As a top-down investor, or one who starts with the macroeconomic picture before narrowing down to individual securities, you can spot some pretty horrific secular headwinds that could plague an entire industry. Such headwinds may not have been as noticeable if you took a bottom-up strategy and failed to do all of your homework by analyzing a company-under-question’s peer group and the macro prospects for its industry.
If you own shares of a company that’s going up against a technological shift, it’s usually advisable to trim your exposure or suffer the consequences, as the insidious effects brought forth by secular headwinds begin to garner momentum and work their way into the results of a handful of vulnerable companies.
Without further ado, here are two unattractive stocks I’d sell today.
IGM Financial (TSX:IGM)
Here’s a value trap that’s been really struggling of late. Last November, I’d urged IGM shareholders to take profits and run before shares pulled back violently. Fast forward to today, and shares are now down a whopping 22% with negative momentum continuing to pick up traction.
The company’s revenues have essentially flat-lined with a mere 2.35% in annual revenue growth over the last three years. Moreover, the company’s net income and earnings numbers have been retreating, and over the next five years, I think the downtrend will continue as investors gravitate towards passively managed, low-cost investment instruments. This transition will be aided by advancements in robo-advising, and other financial technologies that’ll pressure the cost of human advisory services.
Simply put, high-fee, actively managed mutual fund sales are ripe for a continued decline, and as investors continue to pull their money, IGM will face insurmountable downward pressure.
NAFTA 2.0 (or the USMCA) is finally in the books! And gone are Trump’s threats of severe auto tariffs! While that’s certainly a sigh of relief for auto part investors, it was surprising that shares of Magna didn’t rally substantially following the announcement of Canada’s inclusion into Trump’s “new” NAFTA.
Before you load up on shares, I’d urge investors to take caution in the name, as individual auto ownership is ripe to plunge over the next decade as ride-hailing services continue to take off. Now, Magna (and other auto part makers) will undoubtedly be supplying parts for the ride-sharing, self-driving cars of tomorrow, but the big concern is the fact that in such an environment, there will likely be fewer vehicles on the road.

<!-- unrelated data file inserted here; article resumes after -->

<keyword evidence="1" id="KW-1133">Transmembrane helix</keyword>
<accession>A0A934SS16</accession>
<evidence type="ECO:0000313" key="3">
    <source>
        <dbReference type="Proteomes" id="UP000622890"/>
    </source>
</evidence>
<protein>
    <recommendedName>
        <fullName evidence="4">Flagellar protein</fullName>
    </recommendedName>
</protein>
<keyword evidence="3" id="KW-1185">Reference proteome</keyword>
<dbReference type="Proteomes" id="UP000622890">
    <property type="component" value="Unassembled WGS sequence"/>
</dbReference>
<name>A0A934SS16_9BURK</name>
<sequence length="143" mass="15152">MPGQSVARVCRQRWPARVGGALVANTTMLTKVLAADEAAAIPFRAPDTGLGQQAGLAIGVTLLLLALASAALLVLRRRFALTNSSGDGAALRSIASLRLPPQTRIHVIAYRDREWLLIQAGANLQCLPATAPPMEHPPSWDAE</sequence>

It’s already becoming somewhat uneconomical to own autos in an era where one could merely summon an Uber or a Lyft. As these ride-hailing services roll out autonomous vehicles, the costs of riding will be lowered substantially, and we’ll eventually reach a point where it’ll be uneconomical and inconvenient to have ownership in a vehicle — a rapidly depreciating asset.
Fewer cars on the roads mean fewer auto parts will need to be made. That’s a big chunk of the market that’ll go up in a poof of smoke courtesy of technological advancements in the world of transportation.
Secular headwinds are not to be taken lightly. Whether the headwinds are happening today (the fall of actively managed mutual funds) or in a decade from now (decline in total auto sales), investors are going to need to re-evaluate their long-term theses or risk locking in preventable losses.
Stay hungry. Stay Foolish.
Renowned Japanese Billionaire is sounding the alarm on what could be a trillion-dollar technology. In fact, he's now preparing a $100B "war chest" to invest entirely in this "terrifying" new technology, which could spell huge profits for investors.
And if he's right, early investors in this super-trend could become rich. Because this potentially $19 TRILLION market....is still being ignored by most ordinary investors.
Fool contributor Joey Frenette has no position in any of the stocks mentioned. Magna is a recommendation of Stock Advisor Canada.